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I'm new to Core Data and I'm working on my first personal iOS app.

I have an entity, lets call it Car, which has a thumbail as well as a gallery of other images associated with it. The data is synced to an online service using ASIHTTPRequest and JSONKit. The app doesn't need to create new Car's, just display them.

The thumbnail could be around 100kB so I may store that as blob data within the Car entity.

However I'm not sure how I should store the other multiple images?

The images would be around 800kB to 1MB each using so storing them in the Core Data store doesn't seem to be recommended.

The only options I can think of are:

  • Store the url of each photo within another entity CarImage and rely on ASIHTTPRequest's cache.
  • Create a folder structure and save each image into it's corresponding Car's folder and keep references to the file path in the CarImage entity

Because the data is synced, there is the potential for Car's to be deleted, so images in folders would have to be deleted as well. I can see this getting out of hand pretty quickly.

I would appreciate any advice. Thanks.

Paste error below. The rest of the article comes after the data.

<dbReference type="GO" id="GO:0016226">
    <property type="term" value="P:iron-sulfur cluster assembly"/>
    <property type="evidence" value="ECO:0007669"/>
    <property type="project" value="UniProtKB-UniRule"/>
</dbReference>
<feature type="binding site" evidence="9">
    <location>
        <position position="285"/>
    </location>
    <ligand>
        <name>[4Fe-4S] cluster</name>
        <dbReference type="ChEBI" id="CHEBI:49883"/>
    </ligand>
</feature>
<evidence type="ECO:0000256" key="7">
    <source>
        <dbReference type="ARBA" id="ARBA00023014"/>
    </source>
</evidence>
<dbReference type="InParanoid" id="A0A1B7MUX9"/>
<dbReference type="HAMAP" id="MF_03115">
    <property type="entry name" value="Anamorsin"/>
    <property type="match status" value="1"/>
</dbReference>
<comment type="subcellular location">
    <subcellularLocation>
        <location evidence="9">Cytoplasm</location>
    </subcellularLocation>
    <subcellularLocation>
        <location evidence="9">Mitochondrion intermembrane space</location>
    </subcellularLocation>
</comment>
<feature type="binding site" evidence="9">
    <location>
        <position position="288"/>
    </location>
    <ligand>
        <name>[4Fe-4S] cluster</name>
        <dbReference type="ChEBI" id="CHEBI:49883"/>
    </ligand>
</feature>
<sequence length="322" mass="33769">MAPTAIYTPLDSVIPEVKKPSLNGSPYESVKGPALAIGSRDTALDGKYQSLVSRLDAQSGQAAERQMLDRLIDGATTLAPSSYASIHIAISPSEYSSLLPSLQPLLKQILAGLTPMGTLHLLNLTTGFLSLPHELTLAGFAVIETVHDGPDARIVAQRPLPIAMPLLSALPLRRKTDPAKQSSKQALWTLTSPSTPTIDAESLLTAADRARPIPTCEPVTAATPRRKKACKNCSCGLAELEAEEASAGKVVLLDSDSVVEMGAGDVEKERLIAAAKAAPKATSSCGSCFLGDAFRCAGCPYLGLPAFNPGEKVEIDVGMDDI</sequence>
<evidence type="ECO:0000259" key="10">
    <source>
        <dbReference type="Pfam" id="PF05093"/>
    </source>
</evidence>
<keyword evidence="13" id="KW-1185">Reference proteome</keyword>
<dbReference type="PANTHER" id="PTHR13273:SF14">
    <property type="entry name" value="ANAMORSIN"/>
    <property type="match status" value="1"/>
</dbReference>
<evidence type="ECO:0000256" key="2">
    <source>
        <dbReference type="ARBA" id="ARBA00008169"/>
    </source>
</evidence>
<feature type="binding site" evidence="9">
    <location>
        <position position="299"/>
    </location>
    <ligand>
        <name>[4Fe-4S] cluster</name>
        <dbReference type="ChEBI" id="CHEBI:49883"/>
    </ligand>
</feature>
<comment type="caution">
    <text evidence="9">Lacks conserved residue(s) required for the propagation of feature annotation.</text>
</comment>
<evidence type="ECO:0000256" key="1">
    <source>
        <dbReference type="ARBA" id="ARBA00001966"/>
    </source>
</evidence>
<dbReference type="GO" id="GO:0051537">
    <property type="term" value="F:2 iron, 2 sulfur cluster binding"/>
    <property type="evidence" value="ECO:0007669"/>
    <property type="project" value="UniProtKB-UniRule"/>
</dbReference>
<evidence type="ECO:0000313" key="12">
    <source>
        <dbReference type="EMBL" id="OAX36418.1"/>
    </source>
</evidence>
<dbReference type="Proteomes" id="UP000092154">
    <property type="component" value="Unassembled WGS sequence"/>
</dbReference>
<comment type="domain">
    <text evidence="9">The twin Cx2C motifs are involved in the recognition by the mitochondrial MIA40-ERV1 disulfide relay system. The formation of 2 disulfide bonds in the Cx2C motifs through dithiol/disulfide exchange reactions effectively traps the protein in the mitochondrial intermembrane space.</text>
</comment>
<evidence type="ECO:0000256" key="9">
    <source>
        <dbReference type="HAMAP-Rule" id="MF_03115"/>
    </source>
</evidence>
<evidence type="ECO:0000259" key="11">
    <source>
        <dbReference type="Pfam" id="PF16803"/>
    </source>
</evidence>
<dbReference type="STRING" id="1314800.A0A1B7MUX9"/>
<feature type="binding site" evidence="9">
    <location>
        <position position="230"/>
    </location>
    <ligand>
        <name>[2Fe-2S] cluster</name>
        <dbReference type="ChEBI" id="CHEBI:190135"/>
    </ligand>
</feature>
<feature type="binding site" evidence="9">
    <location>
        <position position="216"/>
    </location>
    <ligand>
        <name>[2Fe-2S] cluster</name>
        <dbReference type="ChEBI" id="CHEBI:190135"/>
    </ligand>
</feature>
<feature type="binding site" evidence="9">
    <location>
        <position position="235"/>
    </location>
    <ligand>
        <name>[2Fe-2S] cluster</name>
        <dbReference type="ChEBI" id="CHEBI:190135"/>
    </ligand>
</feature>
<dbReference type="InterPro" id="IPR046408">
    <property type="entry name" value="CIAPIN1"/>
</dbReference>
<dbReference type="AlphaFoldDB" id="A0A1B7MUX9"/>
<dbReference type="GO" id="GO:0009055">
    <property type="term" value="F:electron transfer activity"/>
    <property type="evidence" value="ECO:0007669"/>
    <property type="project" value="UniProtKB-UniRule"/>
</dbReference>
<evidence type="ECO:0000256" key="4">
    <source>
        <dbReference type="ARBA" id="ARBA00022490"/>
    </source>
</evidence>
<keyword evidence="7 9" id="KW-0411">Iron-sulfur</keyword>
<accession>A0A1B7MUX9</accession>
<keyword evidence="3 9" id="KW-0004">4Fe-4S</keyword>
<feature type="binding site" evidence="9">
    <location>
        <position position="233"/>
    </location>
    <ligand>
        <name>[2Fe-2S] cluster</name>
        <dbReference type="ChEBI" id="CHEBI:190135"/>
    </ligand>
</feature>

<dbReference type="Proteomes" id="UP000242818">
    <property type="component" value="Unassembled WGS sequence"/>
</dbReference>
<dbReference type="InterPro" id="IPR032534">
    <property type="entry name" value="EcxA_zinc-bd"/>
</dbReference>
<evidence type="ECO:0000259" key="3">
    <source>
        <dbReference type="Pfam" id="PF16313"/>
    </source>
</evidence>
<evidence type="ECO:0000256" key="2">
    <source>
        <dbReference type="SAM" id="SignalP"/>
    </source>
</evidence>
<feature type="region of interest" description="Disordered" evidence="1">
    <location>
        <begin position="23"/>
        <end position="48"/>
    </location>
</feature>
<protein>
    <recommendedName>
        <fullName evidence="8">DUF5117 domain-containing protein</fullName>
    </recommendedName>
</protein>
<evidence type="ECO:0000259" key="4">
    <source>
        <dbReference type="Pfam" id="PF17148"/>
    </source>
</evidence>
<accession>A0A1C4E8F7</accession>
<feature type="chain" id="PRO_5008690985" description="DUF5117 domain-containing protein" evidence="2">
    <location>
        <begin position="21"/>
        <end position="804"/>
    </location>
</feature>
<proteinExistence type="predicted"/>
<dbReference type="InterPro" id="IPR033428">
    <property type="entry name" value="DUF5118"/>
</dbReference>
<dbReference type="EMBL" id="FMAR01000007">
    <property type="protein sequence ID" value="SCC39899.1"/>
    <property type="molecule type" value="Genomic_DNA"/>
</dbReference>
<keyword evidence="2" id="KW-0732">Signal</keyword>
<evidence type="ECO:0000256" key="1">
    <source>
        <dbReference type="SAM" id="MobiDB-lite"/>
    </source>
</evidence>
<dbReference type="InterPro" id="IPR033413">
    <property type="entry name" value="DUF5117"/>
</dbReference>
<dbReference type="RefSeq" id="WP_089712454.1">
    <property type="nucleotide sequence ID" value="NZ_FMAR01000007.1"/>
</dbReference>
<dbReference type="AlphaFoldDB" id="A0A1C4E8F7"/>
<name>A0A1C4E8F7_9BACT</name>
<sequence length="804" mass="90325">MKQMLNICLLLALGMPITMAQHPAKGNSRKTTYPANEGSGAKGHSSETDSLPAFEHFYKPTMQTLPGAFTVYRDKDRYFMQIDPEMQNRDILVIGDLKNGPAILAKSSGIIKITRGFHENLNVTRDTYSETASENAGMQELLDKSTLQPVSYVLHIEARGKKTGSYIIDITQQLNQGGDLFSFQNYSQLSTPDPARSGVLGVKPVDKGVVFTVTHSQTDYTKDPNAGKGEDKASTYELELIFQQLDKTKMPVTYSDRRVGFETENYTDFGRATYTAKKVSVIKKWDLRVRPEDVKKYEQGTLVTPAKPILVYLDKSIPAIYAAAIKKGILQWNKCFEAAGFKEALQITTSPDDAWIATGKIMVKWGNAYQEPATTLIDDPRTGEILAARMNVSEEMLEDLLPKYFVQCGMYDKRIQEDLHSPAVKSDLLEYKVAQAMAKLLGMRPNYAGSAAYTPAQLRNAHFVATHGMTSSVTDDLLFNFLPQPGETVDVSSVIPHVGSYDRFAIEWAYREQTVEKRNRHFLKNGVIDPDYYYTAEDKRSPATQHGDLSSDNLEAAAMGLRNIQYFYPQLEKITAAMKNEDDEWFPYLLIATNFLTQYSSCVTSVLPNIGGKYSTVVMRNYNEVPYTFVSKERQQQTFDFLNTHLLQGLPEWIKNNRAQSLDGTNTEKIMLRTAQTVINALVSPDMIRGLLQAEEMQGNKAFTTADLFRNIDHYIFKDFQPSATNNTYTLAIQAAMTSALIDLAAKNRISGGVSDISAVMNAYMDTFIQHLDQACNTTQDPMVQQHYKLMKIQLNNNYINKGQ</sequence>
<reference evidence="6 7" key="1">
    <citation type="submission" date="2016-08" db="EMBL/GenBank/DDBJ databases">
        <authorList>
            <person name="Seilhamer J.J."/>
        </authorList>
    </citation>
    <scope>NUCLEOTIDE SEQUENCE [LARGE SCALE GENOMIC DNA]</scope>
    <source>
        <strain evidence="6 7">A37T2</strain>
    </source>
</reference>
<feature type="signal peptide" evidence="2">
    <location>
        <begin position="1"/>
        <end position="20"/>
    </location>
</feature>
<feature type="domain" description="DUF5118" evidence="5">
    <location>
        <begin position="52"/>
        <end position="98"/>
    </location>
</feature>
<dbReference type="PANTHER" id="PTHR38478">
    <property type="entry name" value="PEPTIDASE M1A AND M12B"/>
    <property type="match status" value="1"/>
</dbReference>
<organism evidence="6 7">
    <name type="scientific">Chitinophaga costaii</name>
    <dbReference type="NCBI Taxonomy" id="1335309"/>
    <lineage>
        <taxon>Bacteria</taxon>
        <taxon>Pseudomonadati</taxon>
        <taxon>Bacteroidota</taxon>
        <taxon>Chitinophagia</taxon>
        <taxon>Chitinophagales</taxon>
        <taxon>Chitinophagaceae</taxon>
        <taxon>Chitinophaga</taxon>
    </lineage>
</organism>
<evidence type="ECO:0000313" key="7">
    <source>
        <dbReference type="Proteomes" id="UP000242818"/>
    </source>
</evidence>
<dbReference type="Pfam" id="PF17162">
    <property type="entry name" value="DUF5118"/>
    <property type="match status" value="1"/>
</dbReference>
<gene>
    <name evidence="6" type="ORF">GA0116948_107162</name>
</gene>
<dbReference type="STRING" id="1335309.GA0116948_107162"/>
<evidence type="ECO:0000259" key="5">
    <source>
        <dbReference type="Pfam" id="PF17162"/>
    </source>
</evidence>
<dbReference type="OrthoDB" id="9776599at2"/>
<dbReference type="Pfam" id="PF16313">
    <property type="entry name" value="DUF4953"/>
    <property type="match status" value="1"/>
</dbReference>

share|improve this question
This Question is almost the same. – Ben Apr 12 '11 at 11:28
I should mention that there could be over 1000 Cars each with 4-5 images. – Ben Apr 13 '11 at 3:50
up vote 1 down vote accepted

I'd take your first option.

Regarding the images that would have to be deleted: isn't that taken care of automatically by ASIHTTPRequest's cache, once they expire? At least that's what I'd expect from a cache...

share|improve this answer
Yes ASIHTTPRequest would deal with that if I go with the first option. – Ben Apr 13 '11 at 3:49
I'm going to accept this answer (as it was the first one) even thou they're both the same pretty much. Thanks guys – Ben Jul 12 '11 at 9:41

I'd go with the first option. I've done something similar in the past, though I actually did store the image binary data in Core Data as well. I wouldn't recommend storing the data, though, as this caused problems for me - just rely on ASIHTTPRequest's cache.

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